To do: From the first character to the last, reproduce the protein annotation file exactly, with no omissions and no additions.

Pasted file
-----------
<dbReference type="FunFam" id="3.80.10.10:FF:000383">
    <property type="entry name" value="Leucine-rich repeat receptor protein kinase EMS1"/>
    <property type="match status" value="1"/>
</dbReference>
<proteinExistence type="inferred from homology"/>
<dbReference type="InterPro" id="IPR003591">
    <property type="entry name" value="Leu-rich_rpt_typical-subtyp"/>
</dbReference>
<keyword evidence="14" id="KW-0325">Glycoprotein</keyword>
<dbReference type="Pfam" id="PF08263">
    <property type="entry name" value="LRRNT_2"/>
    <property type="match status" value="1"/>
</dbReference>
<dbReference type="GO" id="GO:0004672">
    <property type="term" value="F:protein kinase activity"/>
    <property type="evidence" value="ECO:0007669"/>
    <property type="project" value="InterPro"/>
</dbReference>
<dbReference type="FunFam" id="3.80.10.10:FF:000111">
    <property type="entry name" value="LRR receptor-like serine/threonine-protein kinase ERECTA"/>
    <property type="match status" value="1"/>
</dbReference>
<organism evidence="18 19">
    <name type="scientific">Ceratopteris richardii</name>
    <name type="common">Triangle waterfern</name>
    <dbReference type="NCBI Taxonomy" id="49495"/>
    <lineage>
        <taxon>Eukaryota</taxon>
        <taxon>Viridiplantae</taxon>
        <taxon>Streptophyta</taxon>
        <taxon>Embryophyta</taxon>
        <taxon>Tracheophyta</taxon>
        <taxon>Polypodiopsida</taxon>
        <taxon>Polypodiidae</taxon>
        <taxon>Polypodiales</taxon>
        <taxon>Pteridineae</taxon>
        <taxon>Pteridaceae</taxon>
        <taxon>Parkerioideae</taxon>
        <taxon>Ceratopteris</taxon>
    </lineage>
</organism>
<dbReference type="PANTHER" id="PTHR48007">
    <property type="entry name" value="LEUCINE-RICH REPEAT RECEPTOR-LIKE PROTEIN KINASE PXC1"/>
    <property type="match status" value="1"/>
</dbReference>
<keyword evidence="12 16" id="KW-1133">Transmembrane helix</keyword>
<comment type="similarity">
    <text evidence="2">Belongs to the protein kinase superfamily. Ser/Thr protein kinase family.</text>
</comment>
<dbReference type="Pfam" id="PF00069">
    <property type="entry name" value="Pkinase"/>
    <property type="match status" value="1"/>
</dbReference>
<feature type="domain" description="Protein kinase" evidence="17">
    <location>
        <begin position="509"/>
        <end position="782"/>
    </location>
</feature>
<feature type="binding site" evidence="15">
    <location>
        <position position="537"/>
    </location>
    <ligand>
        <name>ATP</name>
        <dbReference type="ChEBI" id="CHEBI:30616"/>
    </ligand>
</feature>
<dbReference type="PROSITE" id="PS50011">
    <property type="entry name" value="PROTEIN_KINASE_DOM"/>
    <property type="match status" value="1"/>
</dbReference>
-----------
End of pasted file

<dbReference type="FunFam" id="3.80.10.10:FF:000383">
    <property type="entry name" value="Leucine-rich repeat receptor protein kinase EMS1"/>
    <property type="match status" value="1"/>
</dbReference>
<proteinExistence type="inferred from homology"/>
<dbReference type="InterPro" id="IPR003591">
    <property type="entry name" value="Leu-rich_rpt_typical-subtyp"/>
</dbReference>
<keyword evidence="14" id="KW-0325">Glycoprotein</keyword>
<dbReference type="Pfam" id="PF08263">
    <property type="entry name" value="LRRNT_2"/>
    <property type="match status" value="1"/>
</dbReference>
<dbReference type="GO" id="GO:0004672">
    <property type="term" value="F:protein kinase activity"/>
    <property type="evidence" value="ECO:0007669"/>
    <property type="project" value="InterPro"/>
</dbReference>
<dbReference type="FunFam" id="3.80.10.10:FF:000111">
    <property type="entry name" value="LRR receptor-like serine/threonine-protein kinase ERECTA"/>
    <property type="match status" value="1"/>
</dbReference>
<organism evidence="18 19">
    <name type="scientific">Ceratopteris richardii</name>
    <name type="common">Triangle waterfern</name>
    <dbReference type="NCBI Taxonomy" id="49495"/>
    <lineage>
        <taxon>Eukaryota</taxon>
        <taxon>Viridiplantae</taxon>
        <taxon>Streptophyta</taxon>
        <taxon>Embryophyta</taxon>
        <taxon>Tracheophyta</taxon>
        <taxon>Polypodiopsida</taxon>
        <taxon>Polypodiidae</taxon>
        <taxon>Polypodiales</taxon>
        <taxon>Pteridineae</taxon>
        <taxon>Pteridaceae</taxon>
        <taxon>Parkerioideae</taxon>
        <taxon>Ceratopteris</taxon>
    </lineage>
</organism>
<dbReference type="PANTHER" id="PTHR48007">
    <property type="entry name" value="LEUCINE-RICH REPEAT RECEPTOR-LIKE PROTEIN KINASE PXC1"/>
    <property type="match status" value="1"/>
</dbReference>
<keyword evidence="12 16" id="KW-1133">Transmembrane helix</keyword>
<comment type="similarity">
    <text evidence="2">Belongs to the protein kinase superfamily. Ser/Thr protein kinase family.</text>
</comment>
<dbReference type="Pfam" id="PF00069">
    <property type="entry name" value="Pkinase"/>
    <property type="match status" value="1"/>
</dbReference>
<feature type="domain" description="Protein kinase" evidence="17">
    <location>
        <begin position="509"/>
        <end position="782"/>
    </location>
</feature>
<feature type="binding site" evidence="15">
    <location>
        <position position="537"/>
    </location>
    <ligand>
        <name>ATP</name>
        <dbReference type="ChEBI" id="CHEBI:30616"/>
    </ligand>
</feature>
<dbReference type="PROSITE" id="PS50011">
    <property type="entry name" value="PROTEIN_KINASE_DOM"/>
    <property type="match status" value="1"/>
</dbReference>